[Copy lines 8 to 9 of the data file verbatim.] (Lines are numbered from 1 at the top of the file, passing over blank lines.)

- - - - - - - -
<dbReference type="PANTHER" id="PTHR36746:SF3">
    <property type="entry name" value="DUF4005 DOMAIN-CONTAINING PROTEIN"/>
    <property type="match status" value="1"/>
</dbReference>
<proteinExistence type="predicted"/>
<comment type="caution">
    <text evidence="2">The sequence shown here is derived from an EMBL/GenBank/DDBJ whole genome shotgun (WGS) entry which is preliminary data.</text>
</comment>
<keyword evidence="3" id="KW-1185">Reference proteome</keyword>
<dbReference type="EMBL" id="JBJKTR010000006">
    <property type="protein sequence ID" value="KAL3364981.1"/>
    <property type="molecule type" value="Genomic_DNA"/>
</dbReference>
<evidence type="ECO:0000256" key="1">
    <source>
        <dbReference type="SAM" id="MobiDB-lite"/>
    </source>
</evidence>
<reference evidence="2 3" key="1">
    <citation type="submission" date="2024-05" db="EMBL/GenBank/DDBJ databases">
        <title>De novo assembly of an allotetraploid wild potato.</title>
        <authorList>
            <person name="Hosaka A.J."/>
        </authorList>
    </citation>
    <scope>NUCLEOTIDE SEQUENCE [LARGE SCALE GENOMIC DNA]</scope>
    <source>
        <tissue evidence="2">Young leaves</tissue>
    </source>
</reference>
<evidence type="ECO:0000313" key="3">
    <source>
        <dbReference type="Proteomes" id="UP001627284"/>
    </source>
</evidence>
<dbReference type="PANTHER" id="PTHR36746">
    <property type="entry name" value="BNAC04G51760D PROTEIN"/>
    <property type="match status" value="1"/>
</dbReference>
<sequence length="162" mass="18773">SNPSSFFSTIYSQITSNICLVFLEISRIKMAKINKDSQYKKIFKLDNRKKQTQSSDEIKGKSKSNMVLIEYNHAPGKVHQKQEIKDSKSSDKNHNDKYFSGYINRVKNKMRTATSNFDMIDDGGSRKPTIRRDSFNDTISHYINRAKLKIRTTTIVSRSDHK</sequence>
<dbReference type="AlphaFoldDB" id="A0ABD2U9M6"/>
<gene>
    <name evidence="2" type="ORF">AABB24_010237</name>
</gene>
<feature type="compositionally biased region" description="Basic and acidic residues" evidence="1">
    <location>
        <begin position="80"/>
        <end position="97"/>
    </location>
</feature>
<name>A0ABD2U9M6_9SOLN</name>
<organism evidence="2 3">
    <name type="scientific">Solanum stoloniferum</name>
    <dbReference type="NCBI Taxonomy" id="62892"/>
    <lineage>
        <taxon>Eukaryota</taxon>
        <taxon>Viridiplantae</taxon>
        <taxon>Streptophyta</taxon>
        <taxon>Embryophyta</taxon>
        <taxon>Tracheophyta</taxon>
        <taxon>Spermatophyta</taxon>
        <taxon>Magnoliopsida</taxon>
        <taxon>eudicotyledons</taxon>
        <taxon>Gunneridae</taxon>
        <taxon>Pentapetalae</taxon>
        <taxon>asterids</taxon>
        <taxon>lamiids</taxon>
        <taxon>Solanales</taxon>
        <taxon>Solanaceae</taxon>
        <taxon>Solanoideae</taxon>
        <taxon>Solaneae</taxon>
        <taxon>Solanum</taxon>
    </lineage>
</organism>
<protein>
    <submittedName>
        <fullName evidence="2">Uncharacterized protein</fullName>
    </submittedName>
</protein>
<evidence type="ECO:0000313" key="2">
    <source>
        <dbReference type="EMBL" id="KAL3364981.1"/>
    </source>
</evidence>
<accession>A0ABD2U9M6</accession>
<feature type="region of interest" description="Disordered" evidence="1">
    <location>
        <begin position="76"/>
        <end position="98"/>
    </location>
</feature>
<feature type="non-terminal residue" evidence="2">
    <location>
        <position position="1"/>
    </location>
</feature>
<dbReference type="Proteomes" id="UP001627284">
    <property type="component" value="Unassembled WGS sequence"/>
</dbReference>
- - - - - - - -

</comment>
<keyword evidence="3" id="KW-1185">Reference proteome</keyword>